Carbon monoxide is a colorless, odorless, and tasteless gas. It results from the incomplete burning of fuels such as wood, propane or natural gas, kerosene, or gasoline. According to the California Energy Commission, carbon monoxide can be released into your home by improperly working combustion appliances such as furnaces, gas dryers, water heaters, fireplaces, wood stoves, or fuel-burning space heaters.
There are simple ways to protect yourself from possible carbon monoxide poisoning. By maintaining your appliances according to manufacturers' recommendations, you not only protect your family's health and safety, but also help to preserve the energy efficiency of the appliance. That's why you should inspect your combustion appliances, as well as your chimneys and flues, periodically. Promptly repair any damages. If you're worried about carbon monoxide, you can install a device that will alert you to its presence in your home, much like a smoke detector will warn you in case of fire.
Some homeowners have complained of air quality problems after installing new carpeting. If you're sensitive, you might want to ask your carpet retailer for information on carpet emissions before making your purchase. You can also request that the carpeting be unrolled and allowed to air out in a well-ventilated area before it's installed. Ask your retailer or installer to use low-emitting adhesives, consider leaving your home while the carpet is being installed, and open your doors and windows to let fresh air inside. It's a good idea to keep fans running for 48 to 72 hours after installation to exhaust fumes outdoors.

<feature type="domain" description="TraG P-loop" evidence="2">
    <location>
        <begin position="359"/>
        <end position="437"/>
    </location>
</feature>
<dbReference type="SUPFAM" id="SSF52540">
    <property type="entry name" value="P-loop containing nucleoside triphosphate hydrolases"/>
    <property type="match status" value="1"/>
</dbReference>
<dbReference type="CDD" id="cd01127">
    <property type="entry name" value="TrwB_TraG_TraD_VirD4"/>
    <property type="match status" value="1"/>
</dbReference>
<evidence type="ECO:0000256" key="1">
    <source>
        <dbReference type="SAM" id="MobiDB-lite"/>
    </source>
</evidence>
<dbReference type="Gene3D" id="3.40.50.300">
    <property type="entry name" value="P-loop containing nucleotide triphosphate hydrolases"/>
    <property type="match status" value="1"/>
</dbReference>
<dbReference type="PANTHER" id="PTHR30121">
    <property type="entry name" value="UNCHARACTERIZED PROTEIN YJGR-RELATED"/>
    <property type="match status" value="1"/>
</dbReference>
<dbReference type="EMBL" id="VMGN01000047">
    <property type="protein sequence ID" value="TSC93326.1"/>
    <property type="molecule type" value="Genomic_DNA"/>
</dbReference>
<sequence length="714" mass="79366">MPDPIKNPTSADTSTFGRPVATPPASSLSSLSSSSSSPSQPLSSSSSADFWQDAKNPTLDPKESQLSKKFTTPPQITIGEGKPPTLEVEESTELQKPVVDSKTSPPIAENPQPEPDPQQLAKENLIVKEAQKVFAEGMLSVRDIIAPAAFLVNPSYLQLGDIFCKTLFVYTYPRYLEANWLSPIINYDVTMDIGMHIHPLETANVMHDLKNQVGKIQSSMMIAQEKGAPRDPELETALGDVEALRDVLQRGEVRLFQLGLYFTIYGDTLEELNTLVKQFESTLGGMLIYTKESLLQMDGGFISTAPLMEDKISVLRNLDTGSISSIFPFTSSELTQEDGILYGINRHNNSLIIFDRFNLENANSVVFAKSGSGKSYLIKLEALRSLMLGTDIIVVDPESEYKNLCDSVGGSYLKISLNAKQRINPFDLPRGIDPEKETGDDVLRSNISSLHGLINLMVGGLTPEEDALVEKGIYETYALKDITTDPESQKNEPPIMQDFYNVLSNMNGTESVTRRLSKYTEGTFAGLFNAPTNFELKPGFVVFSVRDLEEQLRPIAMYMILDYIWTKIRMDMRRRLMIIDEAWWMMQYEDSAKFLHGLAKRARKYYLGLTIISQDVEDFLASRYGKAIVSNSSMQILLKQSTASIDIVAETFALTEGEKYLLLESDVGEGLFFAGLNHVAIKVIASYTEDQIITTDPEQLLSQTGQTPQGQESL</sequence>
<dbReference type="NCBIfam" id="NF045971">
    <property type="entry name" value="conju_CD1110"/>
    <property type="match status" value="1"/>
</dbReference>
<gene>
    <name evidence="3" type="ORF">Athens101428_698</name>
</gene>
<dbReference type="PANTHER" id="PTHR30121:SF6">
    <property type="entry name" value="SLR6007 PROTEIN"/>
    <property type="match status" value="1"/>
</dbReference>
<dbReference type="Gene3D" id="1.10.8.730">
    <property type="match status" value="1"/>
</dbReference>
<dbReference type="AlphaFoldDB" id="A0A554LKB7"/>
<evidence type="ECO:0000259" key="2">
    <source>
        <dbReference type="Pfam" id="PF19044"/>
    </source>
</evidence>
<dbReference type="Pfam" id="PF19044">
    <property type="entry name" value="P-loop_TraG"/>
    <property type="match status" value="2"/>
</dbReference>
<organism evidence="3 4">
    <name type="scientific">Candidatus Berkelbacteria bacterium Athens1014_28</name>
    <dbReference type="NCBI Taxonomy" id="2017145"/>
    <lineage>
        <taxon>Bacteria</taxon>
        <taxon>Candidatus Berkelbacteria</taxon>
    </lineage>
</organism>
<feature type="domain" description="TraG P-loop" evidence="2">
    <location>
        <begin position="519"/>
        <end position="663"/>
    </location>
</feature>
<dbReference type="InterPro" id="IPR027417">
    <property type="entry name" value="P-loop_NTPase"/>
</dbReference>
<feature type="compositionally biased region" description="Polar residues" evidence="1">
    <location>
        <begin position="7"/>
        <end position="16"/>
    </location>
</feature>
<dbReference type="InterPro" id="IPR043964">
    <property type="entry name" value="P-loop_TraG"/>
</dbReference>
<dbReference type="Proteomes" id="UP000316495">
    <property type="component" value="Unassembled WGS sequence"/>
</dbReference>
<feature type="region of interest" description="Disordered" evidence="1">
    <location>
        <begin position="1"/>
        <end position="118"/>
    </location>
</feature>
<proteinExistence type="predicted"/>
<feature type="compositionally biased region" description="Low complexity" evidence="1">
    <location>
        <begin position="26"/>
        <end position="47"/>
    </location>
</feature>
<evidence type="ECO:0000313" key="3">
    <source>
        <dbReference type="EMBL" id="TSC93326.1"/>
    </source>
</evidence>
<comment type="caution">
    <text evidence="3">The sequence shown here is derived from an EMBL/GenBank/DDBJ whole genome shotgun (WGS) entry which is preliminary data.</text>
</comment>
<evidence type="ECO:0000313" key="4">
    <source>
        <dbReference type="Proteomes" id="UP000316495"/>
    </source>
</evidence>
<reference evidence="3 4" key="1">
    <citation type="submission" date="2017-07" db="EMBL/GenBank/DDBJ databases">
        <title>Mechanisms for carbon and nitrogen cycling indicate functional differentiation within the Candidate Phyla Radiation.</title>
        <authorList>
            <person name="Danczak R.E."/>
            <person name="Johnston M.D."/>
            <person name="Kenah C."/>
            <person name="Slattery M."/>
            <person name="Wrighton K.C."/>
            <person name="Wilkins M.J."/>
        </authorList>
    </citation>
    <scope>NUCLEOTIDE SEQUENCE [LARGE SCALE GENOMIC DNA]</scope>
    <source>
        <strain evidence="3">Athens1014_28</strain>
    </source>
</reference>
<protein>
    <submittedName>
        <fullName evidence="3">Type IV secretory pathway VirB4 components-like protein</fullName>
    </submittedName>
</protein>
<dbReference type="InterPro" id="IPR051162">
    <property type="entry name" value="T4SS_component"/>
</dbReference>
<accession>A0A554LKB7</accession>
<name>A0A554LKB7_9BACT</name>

If you're building a new home, explain any concerns you have about indoor air quality to your architect or contractor. They may be able to help you purchase building materials and furnishings that are low emitting. And if you've just moved into a newly built house, it's a good idea to increase the ventilation rate during the first 12 months or so. This helps to dry out the moisture initially contained in new concrete, drywall, plaster, lumber and other materials, as well as to exhaust air pollutants. Some building materials emit air pollutants at a high rate to begin with, but their emissions decrease significantly over time.
Indoor pollution affects people in different ways. In some it can cause health problems such as headaches, nausea, asthma, allergy attacks or frequent eye, nose, and throat irritations. At its most extreme, it can cause death.
You can avoid those hidden dangers to your family's health with a simple combination of sunlight, fresh air and good ventilation. And the good news is you can do it without sacrificing the energy efficiency you've gained from an airtight home.
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This article is based on the California Energy Commission's Home Energy Guide, to be published early in 2000.
You can find additional information about energy in California on the Energy Commission's Web Site at www.energy.ca.gov.